She assumes that there can’t be one half way between IS1 and IS2 which will give higher output and the same interest rate as IS1. Her argument “This framework shows that the government can expand its deficit and move the economy from a depressed condition at point A to full employment by shifting IS1 to IS2. The economy is now at full employment, but with higher interest rates and lower private investment.” must be completed with “because there is no IS curve between IS1 and IS2” She absolutely relies on assuming that Krugman drew 3 lines because he believes there are only 3 possibilities. I assert that no one who understands how graphs work could have written the quoted passage.
“his model assumes a fixed money supply, which paves the way for the crowding-out effect!”
In fact, his model does not assume a fixed money supply. If it did, then IS3 would give higher output than IS2 as the economy moves up the LM curve. He assumes that the monetary authority will reduce the money supply to keep unemployment at the target. Anyone who had any familiarity with the IS-LM model would see that Krugman assumes that the money supply is not fixed.
Krugman explains this in a tweet.
She asserts that fiscal policy is good because it increases private wealth. Here she assumes that fiscal policy is always expansionary. An actual Keynesian would say that ““The boom … is the right time for austerity at the Treasury ”
John Maynard Keynes (1937)
One might want a very high public debt, but even if one does, once the desired high level is reached, one might wisely turn to monetary policy to stabilize output (provided interest rates are above zero). Fiscal vs monetary stabilization is an issue entirely separate from the desired national debt. The assumption that fiscal policy is fiscal stimulus is crazy and very definitely un Keyenesian.
OK I sum up
1) Krugman’s tweets are immensely better than this post.
2) Kelton assumes that Krugman ignores the liquidity trap
3) she relies on the argument that if he drew 3 IS curves he asserts that they are the only 3 possible (this is absolutely critical to her argument)
4) she thinks that the fixed money supply fiscal multiplier in the IS-LM model is zero. She doesn’t seem to know that the LM curve slopes up in the standard IS-LM model.
5) she assumes that taxes are paid out of checking accounts and determine the balances of those accounts which can’t change when depositors buy bonds. She assumes that the supply of Treasury securities is not affected by budget deficits. She absolutely relies on this assumption. It is central to one of her arguments.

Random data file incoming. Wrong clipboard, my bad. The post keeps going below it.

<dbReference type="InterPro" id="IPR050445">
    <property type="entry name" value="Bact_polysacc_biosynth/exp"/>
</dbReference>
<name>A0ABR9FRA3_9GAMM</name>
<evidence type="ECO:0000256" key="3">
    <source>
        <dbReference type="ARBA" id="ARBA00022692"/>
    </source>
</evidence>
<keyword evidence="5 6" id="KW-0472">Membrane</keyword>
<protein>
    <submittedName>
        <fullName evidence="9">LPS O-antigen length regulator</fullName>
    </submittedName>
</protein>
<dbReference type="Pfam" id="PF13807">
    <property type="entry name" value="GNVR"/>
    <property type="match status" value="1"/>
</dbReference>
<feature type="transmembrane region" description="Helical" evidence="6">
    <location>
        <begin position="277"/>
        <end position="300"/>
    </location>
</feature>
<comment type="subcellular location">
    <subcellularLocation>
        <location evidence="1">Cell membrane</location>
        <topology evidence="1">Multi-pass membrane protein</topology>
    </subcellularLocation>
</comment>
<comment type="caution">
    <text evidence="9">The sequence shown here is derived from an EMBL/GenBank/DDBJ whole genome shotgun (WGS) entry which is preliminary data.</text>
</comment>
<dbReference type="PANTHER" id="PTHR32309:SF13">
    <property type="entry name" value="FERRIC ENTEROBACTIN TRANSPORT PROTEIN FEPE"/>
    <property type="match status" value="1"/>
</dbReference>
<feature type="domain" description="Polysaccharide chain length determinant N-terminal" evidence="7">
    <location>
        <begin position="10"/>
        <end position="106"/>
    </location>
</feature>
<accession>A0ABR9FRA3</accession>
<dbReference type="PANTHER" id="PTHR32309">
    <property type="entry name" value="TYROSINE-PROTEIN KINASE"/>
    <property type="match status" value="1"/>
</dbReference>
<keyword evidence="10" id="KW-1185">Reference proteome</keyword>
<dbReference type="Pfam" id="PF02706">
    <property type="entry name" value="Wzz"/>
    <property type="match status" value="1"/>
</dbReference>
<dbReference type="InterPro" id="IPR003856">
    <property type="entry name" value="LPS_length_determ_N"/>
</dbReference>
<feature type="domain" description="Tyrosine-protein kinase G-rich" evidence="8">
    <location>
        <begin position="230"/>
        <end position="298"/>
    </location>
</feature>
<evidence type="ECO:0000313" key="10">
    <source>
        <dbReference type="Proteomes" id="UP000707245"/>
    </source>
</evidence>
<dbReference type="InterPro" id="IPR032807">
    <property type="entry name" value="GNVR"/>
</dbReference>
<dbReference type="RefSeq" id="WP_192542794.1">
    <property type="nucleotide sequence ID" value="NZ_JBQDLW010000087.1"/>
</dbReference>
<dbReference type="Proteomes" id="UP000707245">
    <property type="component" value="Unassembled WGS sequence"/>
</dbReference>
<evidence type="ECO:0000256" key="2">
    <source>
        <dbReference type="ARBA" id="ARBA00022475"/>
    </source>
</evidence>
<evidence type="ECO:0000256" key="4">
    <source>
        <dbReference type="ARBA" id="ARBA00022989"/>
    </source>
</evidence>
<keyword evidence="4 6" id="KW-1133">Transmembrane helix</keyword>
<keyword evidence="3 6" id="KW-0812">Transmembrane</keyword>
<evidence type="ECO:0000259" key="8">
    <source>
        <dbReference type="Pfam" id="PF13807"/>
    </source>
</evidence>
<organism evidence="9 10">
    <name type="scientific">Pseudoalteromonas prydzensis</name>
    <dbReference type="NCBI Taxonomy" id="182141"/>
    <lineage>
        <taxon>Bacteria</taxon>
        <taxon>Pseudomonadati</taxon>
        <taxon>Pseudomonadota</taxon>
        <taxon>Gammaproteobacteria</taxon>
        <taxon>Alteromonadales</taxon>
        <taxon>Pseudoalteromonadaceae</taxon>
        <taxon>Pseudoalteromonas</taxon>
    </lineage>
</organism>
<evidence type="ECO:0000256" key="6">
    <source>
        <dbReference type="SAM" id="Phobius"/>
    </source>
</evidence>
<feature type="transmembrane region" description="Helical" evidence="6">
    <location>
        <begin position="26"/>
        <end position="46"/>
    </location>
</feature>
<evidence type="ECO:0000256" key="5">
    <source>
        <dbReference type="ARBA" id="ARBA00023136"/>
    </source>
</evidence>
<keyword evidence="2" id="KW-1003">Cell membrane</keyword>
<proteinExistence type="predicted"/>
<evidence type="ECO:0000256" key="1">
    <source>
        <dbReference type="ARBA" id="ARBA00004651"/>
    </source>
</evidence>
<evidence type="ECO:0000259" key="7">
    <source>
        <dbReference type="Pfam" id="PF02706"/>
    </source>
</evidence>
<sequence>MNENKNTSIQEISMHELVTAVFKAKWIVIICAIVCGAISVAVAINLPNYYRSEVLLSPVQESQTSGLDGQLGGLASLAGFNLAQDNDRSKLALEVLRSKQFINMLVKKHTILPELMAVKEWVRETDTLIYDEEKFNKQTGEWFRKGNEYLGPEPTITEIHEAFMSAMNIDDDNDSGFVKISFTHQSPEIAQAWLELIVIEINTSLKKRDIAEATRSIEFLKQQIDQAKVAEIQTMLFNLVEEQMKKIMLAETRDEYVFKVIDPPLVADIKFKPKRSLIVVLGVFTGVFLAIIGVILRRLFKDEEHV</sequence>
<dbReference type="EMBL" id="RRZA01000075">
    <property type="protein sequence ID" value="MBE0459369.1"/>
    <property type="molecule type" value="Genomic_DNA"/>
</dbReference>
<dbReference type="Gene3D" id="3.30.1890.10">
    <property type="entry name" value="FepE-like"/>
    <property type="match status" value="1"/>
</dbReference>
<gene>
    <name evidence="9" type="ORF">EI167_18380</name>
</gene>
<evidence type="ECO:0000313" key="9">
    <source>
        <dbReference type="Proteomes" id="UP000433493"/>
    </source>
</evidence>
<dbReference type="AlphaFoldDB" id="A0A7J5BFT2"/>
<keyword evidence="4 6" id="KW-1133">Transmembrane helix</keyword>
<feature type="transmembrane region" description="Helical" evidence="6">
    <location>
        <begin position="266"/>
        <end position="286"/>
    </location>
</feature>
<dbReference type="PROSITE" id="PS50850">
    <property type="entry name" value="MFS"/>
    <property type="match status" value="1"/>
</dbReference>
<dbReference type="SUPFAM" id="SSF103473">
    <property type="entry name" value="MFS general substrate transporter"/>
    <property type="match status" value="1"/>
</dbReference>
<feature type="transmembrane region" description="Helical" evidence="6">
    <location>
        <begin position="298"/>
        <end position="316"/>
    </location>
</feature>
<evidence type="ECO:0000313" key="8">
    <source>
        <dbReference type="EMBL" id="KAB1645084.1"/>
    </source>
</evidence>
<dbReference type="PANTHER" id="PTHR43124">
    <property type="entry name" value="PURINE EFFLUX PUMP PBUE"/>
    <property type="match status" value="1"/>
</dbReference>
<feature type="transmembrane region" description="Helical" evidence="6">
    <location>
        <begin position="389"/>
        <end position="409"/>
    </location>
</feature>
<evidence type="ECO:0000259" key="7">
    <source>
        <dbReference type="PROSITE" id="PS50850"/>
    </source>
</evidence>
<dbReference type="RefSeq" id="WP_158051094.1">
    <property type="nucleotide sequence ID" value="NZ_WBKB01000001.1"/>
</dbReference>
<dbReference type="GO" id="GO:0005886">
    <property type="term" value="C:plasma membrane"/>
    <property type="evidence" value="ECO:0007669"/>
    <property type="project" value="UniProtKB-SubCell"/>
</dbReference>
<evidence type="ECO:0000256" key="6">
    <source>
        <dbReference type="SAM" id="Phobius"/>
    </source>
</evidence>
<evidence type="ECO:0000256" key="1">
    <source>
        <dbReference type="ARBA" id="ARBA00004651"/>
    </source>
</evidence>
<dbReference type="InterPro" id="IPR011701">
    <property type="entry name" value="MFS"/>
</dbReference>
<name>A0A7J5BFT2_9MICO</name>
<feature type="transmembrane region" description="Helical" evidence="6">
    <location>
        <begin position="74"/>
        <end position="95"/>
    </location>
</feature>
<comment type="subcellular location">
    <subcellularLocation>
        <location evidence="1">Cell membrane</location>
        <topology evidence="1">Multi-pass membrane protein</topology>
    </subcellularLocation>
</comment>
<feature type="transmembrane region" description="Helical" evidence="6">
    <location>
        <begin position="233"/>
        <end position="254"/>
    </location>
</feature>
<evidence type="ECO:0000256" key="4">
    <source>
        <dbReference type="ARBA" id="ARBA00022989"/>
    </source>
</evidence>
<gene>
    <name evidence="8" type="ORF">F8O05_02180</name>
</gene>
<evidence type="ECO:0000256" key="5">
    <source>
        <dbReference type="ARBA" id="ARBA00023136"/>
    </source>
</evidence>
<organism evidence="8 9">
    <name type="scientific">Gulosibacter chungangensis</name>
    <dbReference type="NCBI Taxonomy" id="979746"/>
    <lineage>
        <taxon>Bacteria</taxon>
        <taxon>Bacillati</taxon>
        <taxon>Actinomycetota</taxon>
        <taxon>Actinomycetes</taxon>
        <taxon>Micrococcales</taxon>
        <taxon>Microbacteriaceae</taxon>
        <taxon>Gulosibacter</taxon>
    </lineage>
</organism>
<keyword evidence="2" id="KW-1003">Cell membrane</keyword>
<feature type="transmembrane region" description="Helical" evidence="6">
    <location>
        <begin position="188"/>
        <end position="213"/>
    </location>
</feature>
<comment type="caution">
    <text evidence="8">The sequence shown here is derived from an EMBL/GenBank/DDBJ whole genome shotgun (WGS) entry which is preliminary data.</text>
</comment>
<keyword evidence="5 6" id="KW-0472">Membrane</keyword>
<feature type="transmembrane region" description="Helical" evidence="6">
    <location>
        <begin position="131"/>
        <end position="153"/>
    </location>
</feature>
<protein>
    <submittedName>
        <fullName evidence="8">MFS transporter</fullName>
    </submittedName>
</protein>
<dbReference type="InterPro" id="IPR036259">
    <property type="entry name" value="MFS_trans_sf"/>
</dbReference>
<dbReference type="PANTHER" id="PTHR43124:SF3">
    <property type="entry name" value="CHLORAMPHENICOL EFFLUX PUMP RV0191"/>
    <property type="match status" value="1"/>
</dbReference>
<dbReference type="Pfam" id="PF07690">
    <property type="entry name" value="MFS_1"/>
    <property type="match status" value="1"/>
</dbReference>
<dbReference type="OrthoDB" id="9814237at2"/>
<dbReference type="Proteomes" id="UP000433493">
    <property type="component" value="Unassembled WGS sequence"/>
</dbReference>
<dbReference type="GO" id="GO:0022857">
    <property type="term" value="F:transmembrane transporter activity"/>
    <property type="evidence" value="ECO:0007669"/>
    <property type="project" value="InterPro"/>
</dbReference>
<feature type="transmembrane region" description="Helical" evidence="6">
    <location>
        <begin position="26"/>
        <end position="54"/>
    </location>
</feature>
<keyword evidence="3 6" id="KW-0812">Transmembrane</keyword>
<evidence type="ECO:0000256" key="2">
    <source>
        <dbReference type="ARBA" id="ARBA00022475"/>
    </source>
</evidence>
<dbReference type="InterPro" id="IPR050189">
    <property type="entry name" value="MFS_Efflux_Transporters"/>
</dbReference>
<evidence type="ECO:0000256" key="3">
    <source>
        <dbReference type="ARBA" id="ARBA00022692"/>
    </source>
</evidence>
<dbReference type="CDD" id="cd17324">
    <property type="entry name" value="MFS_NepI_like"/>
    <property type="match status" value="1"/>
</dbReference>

I think your column is better than you believe.
When you state:
” I don’s see how anyone who has read anything written by Krugman could type the quoted passage. I am extremely confident that Kelton has read almost exactly nothing Krugman has ever written on macroeconomics.”
it raised a memory of an ongoing saga of people misquoting PK on a constant basis. I have seen this on a constant basis at EV over the course of almost a decade.
I am by no means an economist, but I like the discussions and try to make sure I do not embarrass myself by showing by lack of knowledge about the subject. But I can probably find a couple hundred posts by PK where he says something like “a +b =c” and there are 40 responses that say “why does krugman say a=b =q?”
It is infuriating to read such straw men posts, and it appears that Kelton fits in with those people. It has always been bad, but the 2016 Dem primary brought it to a fever pitch.
It does make for some interesting reading at EV and at Brads. I am afraid I am not in that league either until the light bulb goes off after reading through it all.
It is 100 percent probable that some time in recent past government has increased the deficit to approach equilibrium, having a positive effect.
My claim is that otherwise we would not have a distribution of countable government purchases. It is an equilibrium identity, a slightly different class of identity. So we should quit identifying theory by their boundary conditions but look for their equilibrium identities.
All very good but there is even more over at Brad DeLong’s place:
What Brad noted was OK but check out the various comments which add so much more.
March 3, 2019 11:04 am
may be letting Kelton off the hook. As we noted over at Brad’s place, her latest was a lot of gibberish. But read what Matt wrote and tell me that is not gibberish-squared!
“it raised a memory of an ongoing saga of people misquoting PK on a constant basis. I have seen this on a constant basis at EV over the course of almost a decade.”
EMichael may be wondering if I have abandoned him over at Thoma’s place. Sad to say I have as the nonstop Hillary is a bitch and Krugman got paid became a total waste of time. I do read Mark’s links with interest. I sort of noticed Mark has avoiding this MMT dust off. Maybe smart on his part because I suspect Mark has grown tired of the tribal warfare!
“It is infuriating to read such straw men posts, and it appears that Kelton fits in with those people.”
Kelton’s latest is this and much more worse. As I read it – it reminded me of the kid who got a C in intermediate macroeconomics. Did she really go to graduate school? If so – she did not learn much. Does any serious university allow her to teach her babble as if it is macroeconomics?
Look, I have taught macroeconomics so I need that sometimes we can get into some strange weeds about the role of the banking sector in the macroeconomy. So I get her sentences when taken into isolation. But she clearly is lost when it comes to the big picture. Totally lost.
thanks pgl and emichael
Matt Young > I am 100 certain that deficit spending in 2009, 2010 and 2011 via the ARRA pushed the economy towards equilibrium.
I am a very strong supporter of fiscal stimulus when the economy is in a liquidity trap and of automatic fiscal stabilizers even when it isn’t.
I am very unconvinced by the arguments that unconventional monetary policy can substitute for fiscal stimulus when the econmy is in a liquidity trap.
I am not worried about the US public debt and, in general, not worried about debt borrowed in a nation’s own currency (here I strongly agree with MMT about how that is key). I think more debt can be positively good when the safe rate of interest is lower than the growth rate of the economy (as it almost always has been in the USA except during the strange period of Reaganite deficits and Volcker’s tight money).